In the end, if you really experience the full breadth of Israel, you understand there are no easy solutions.  Anyone who tells you there are is selling snake oil or perhaps listening to a little bit too much NPR.  Here’s the reality: if Israel simply “pulls out” of the entire West Bank, it will become militarized and extremists will use it as a launching point for terrorist attacks.  Just like what has happened in Gaza since Israel exited 13 years ago.  Many Palestinians simply want to make a living and too many Palestinians aren’t willing to let go of the past and move on.  And instead turn to violence, threatening Israeli lives and their own neighbors’ ability to provide for their families in peace.

There are groups out there that would like you to think there are simple solutions to the conflict here.  Or that there are simply “two sides” when there are as many opinions amongst both Israelis and Palestinians as there are stars in the sky.

IfNotNow is one of those groups.  I actually went to one of their events in the States because I was curious.  I’m open to hearing what pretty much anyone has to say and I think every government or ideology should be open to critique.

The problem with this organization is that its entire mission is framed in the negative.  Besides the fact that I have yet to hear a single positive thing about Israel from this group- which is both a moral and practical issue if you’d like us to hear your message- the message is simplistic.  In their own words, they want to “end American Jewish support for the occupation“.  Regardless of the merit of the argument, the framing is entirely negative.  Rather than advocating for peace or for anything- it’s about what they’re against.  Without defining what “occupation” even means.

This is more than a semantic point.  There are Israelis (and even some Arabs) who don’t see Israel as an occupier.  Or even see Arabs as occupying Jewish land.  Most Palestinians who would argue East Jerusalem is occupied- and many who live there want to hold on to their Israeli ID cards even if there’s a Palestinian state.  There are Arabs within Israel who don’t even identify as Palestinian, let alone want to live in a Palestinian state.  And others who do view their land as occupied- in pre-1967 Israel.  Who have citizenship.  There are Palestinians who similarly believe all of Israel is occupied territory.  Some Israeli Jews view the West Bank as occupied, Gaza as Palestinian-controlled, and want a Palestinian state in those two areas.  And other Jews who disagree to varying degrees.  Many Jews also support land swaps which would allow Jewish settlements to be fully integrated into Israel while giving equivalent land from within Israel to the Palestinians.  Largely Arab villages- many of whom despite their sympathies for Palestinians, don’t actually want to be swapped into a Palestinian state.  Who fear it will become an autocracy like all of its Arab neighbors.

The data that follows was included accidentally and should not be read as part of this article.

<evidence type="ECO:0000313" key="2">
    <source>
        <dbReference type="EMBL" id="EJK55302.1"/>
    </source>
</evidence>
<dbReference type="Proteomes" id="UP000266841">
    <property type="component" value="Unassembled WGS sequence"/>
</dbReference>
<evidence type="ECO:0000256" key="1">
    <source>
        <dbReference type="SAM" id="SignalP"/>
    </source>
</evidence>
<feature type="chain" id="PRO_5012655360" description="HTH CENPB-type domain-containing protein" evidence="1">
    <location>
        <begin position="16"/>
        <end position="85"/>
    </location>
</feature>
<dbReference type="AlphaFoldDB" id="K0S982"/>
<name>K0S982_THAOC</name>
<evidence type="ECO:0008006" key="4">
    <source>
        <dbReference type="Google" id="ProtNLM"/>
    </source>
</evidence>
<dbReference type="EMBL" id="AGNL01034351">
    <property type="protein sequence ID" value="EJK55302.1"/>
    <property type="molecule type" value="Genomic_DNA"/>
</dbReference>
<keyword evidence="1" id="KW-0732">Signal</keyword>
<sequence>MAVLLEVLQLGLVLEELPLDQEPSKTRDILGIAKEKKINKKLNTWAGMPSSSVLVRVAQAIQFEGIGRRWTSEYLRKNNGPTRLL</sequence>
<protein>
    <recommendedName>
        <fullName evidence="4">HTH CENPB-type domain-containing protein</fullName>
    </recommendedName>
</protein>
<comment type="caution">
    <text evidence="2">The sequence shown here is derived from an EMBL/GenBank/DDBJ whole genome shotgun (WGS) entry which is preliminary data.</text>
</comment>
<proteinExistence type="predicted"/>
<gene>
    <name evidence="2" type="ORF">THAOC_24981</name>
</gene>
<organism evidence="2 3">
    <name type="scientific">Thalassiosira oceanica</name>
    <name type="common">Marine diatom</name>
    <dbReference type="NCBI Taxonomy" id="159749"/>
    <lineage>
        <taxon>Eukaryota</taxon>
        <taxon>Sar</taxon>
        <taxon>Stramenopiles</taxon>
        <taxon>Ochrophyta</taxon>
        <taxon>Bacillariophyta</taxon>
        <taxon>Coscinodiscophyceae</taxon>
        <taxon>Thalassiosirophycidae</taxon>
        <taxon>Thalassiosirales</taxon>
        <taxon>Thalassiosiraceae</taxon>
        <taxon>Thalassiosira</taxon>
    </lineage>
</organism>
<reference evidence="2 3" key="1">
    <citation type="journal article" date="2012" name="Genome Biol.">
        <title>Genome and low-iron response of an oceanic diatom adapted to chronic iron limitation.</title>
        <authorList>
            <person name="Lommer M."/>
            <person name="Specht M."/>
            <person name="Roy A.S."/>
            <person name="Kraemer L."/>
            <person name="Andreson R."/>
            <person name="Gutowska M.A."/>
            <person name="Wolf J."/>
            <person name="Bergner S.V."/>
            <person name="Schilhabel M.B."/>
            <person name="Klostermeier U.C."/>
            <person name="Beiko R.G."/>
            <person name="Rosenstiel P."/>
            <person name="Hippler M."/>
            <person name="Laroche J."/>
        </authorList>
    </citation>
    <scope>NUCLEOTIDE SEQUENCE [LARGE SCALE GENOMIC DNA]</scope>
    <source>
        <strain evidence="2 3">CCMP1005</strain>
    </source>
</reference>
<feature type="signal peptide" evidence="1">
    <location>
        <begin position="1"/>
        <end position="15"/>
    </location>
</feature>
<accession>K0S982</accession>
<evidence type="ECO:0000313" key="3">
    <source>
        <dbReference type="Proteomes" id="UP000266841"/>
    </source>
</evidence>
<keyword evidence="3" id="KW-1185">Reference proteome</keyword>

So let’s take another look at the platform of this organization as an example of what’s going wrong with certain streams of progressivism.  On the webpage linked to above, they write: “We do not take a unified stance on BDS, Zionism or the question of statehood. We work together to end American Jewish support for the occupation.”

So in essence, the group is against the occupation- which they won’t define.  They won’t say if they support Israel’s existence, whether it can be a Jewish state, or even if people should boycott the country.  The only thing uniting this group is “ending the occupation”.  What that means- not only do I not know, they don’t know.  I can’t have a rational argument- or even find room for agreement- if I don’t know what somebody believes.  And it seems evident to me that these people are struggling with their Jewish identity, which I can empathize with.  I’m not sure they’re doing it in a way that’s advancing peace.

This past weekend, I spent a lovely Shabbaton with the Israeli Reform Movement’s biennial convention.  Young and old came together to celebrate the growth of, yes, progressive Judaism in Israel.  I enjoy both liberal Judaism and Hasidic Judaism and everything in-between.  They all have their ups and downsides.  Haredim need to work on their homophobia and judgmental attitudes.  And Reform Jews need work on, well, their Haredi-phobia and at times, anti-Mizrachi racism.  Which I did hear quite distinctly from several leaders at the conference.  One of whom decried the “Judaism of the ghettos of Poland and Casablanca.”  Haredim and Reform Jews both have beautiful passion for our religion and people.  And I get something out of all types of Judaism.  I had a great time and made good friends.

As we left the conference to take a shuttle to Tel Aviv, my friend Yarden checked her phone.  We had such a good time, she hadn’t looked for a while.  Turns out, Hamas was shelling her Kibbutz near Gaza- 3 rockets had fallen just that day.  I of course offered to let her crash at my place in Tel Aviv, but she said: “I appreciate it, but I have to get back for class.  I’m used to it at this point.  I was just hoping.  Hoping it had stopped.”  A week after 100 Palestinian Hamas rockets had landed in her area.

I gave her a hug goodbye and told her I’m praying for her and always here if she needs a place to stay.  And I plan on visiting her as well.  I sent her a cute message too after we left.

Do these words alone fix the Middle East crisis?  A crisis brewing in various forms for thousands of years?